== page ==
Honda's All Gassed Up About Its Customer-Driven Accord

Honda has a lot riding on its ninth-generation Accord as it goes on sale in showrooms across the country today just hours after Ford executives touted the forthcoming 2013 Fusion “blitzed major media markets,” as USA Today puts it. (See Karl Greenberg’s coverage of the Fusion-infused “Fashion's Night Out” earlier this month below).

“The fight for alpha-status in midsize sedans is about to get bloody,” write James R. Healey and Chris Woodyard in USA Today, pointing out that the Accord has not been the best-seller in the category for more than a decade. The Toyota Camry leads the pack. Other challengers include the Nissan Altima, Chevy Malibu,  Volkswagen Passat, Hyundai Sonata and Kia Optima.



Mike Fischer, the production leader for the car and an associate chief engineer for Tokyo-based Honda, sees things a bit more ethereally from the trenches. “We understand this car is the halo vehicle for the company,” he tells Bloomberg’s Alan Ohnsman. “This car is one of those benchmark products that we expect to do extremely well in the market.”

As such, production is at a “benchmark pace” –- a record rate of 6,000 vehicles a week and rising at Honda’s Marysville, Ohio, plant, Ohnsman reports. Honda’s goal is to sell 350,000 of its new Accords annually in the U.S.

“Typically, some of our initial indicators for a production ramp-up are set for a three-month level,” says Fisher. “We’ve challenged ourselves to meet that in one month.”

“Few cars have left a mark on the auto industry as indelible as that of the Honda Accord,” writes the Los Angeles Times Jerry Hirsch, and this year the automaker is counting on it to lead “a comeback push that is crucial to the automaker's recovery from recent missteps in the U.S.” – notably, a critically unpopular redesign of the Civic last year.

“For 20-plus years, Honda has had a customer base that says, ‘I always buy an Accord, and that is all I will ever buy.’ But that is no longer true,’” Karl Brauer, editor of tells Hirsch. “People, especially younger people, consider every car now.”

Honda’s overall U.S. market share slipped from 11% in 2009 to 9% last year, according to Autodata Corp. figures cited by Hirsch, although it has been faring strongly over the summer led by a sales increase of 60% last month.

Motor Trends’ Scott Evans, himself no fan of the redesigns of the Civic and CR-V, writes that Honda points out that sales of both are “up by healthy margins, despite being panned by the Motor Trends of the world. The Honda people say they know their customers, and give them what they want.”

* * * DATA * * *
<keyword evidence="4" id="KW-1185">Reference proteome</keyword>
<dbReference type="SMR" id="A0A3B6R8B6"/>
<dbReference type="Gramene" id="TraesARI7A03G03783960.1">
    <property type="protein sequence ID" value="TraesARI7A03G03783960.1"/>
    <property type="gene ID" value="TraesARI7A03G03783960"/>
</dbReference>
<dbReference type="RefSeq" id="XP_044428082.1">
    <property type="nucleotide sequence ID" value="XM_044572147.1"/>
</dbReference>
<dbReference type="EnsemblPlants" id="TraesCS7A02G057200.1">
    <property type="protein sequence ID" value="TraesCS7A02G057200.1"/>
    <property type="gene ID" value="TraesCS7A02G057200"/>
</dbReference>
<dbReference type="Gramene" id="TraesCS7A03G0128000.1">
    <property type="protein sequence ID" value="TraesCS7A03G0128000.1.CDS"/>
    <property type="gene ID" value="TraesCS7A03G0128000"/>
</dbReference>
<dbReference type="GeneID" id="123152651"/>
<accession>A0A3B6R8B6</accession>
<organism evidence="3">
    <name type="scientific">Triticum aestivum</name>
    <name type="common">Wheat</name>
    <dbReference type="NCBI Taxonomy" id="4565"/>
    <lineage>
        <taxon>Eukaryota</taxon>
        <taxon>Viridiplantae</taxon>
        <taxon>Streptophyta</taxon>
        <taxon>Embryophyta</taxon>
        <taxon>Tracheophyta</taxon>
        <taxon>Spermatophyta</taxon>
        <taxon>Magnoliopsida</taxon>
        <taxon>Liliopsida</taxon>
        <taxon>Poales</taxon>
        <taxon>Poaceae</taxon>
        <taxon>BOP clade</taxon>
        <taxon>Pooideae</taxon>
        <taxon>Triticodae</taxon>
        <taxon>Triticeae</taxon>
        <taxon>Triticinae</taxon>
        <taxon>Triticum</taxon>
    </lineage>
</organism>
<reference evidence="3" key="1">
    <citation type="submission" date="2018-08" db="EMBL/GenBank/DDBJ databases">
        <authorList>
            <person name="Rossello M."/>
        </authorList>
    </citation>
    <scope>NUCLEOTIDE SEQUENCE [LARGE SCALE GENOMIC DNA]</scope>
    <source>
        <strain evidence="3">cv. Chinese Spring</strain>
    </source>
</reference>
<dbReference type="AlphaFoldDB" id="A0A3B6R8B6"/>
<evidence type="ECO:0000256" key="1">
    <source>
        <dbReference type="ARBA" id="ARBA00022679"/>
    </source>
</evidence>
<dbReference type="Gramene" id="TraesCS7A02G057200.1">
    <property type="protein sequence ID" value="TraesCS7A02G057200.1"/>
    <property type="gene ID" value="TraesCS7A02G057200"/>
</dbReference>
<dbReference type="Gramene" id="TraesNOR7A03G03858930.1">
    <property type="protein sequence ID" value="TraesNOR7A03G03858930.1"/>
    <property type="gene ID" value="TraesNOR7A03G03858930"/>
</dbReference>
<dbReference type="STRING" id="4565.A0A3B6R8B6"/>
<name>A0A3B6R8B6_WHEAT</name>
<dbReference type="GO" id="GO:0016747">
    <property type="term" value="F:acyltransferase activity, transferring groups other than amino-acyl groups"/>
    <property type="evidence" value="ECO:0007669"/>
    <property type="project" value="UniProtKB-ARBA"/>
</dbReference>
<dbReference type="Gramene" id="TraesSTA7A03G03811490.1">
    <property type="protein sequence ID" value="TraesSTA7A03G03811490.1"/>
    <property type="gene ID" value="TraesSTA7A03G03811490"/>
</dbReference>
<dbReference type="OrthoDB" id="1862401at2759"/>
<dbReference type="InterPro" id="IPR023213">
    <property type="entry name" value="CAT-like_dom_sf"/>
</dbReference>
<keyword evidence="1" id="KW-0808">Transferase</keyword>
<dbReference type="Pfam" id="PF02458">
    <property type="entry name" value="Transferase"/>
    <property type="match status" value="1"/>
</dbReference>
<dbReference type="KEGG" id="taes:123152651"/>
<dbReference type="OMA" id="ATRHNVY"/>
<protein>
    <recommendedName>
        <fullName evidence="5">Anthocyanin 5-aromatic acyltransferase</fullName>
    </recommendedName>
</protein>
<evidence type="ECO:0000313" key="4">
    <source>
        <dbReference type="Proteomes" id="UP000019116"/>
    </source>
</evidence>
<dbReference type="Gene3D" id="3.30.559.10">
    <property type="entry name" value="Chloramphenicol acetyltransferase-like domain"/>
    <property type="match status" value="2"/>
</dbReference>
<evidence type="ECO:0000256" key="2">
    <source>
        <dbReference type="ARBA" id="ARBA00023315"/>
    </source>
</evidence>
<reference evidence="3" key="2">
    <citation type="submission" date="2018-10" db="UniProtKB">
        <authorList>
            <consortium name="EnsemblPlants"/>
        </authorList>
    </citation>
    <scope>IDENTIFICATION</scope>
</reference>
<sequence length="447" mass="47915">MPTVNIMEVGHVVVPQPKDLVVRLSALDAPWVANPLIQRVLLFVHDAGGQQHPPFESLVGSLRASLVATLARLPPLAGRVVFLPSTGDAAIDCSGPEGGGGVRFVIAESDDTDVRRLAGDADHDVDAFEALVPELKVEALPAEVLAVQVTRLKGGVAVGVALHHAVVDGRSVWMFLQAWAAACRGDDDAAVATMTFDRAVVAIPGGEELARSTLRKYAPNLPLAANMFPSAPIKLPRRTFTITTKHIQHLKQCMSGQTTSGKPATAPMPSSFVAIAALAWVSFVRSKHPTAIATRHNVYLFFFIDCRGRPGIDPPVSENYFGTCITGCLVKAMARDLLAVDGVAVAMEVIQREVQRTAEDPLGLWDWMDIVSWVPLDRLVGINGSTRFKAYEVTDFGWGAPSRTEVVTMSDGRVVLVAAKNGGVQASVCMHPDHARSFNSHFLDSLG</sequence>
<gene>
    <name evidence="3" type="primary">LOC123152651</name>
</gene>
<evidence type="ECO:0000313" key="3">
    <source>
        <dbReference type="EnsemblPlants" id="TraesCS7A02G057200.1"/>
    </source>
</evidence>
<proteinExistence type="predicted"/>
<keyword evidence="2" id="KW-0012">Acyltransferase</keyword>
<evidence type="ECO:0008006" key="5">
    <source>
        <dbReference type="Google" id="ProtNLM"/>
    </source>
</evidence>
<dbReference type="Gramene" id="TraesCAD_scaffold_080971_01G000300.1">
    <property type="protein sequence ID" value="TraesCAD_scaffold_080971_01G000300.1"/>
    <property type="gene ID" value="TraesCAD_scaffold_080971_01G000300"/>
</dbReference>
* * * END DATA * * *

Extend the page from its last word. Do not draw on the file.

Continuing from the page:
Well then, fair enough. “If Honda's going to dance to its customers' tune and not ours, the billion-dollar question is simple: Is the new Accord any good?” Evans asks. “Yes, in fact,” he concludes, “it is.”

Dan Gearino of The Columbus Dispatch compiles excerpts from a few other glowing reviews of the Accord for his readers, some of whom no doubt work at the nearby Marysville plant. “The Accord is very strong, and personally I would consider it near the top of the class,” writes Erin Riches, a senior editor for

And Gearino points out that Consumer Reports, whose panning of the redesigned Civic contributed to “a tepid response for that vehicle,” was positive in its initial review. “The 2013 Honda Accord impresses on our first drive,” reads the headline over a story that goes on to say the Accord “should certainly hold its own in both the marketplace and, barring unforeseen surprises, in our ratings.”

Here’s USA Today’s Healey’s assessment of the Accord in the Detroit Free Press after taking the family sedan for a spin: “You can consider Accord sexier than a Toyota Camry, maybe less so than Nissan's new Altima. Not as zoomy-looking as a Hyundai Sonata, more daring than a Volkswagen Passat. Less Euro than the coming Ford Fusion, less American than the latest Chevrolet Malibu.”

We suspect Honda will be sticking with the It Starts with You” tagline that kicks off this week with a “heavy” TV presence and “demonstrates how Honda's deep understanding of the customer allowed our engineers to perfect the midsize sedan in the new Accord,” as Mike Accavitti, vice president of automotive marketing at American Honda puts it. Time, and market share data, will tell if the customer is right.

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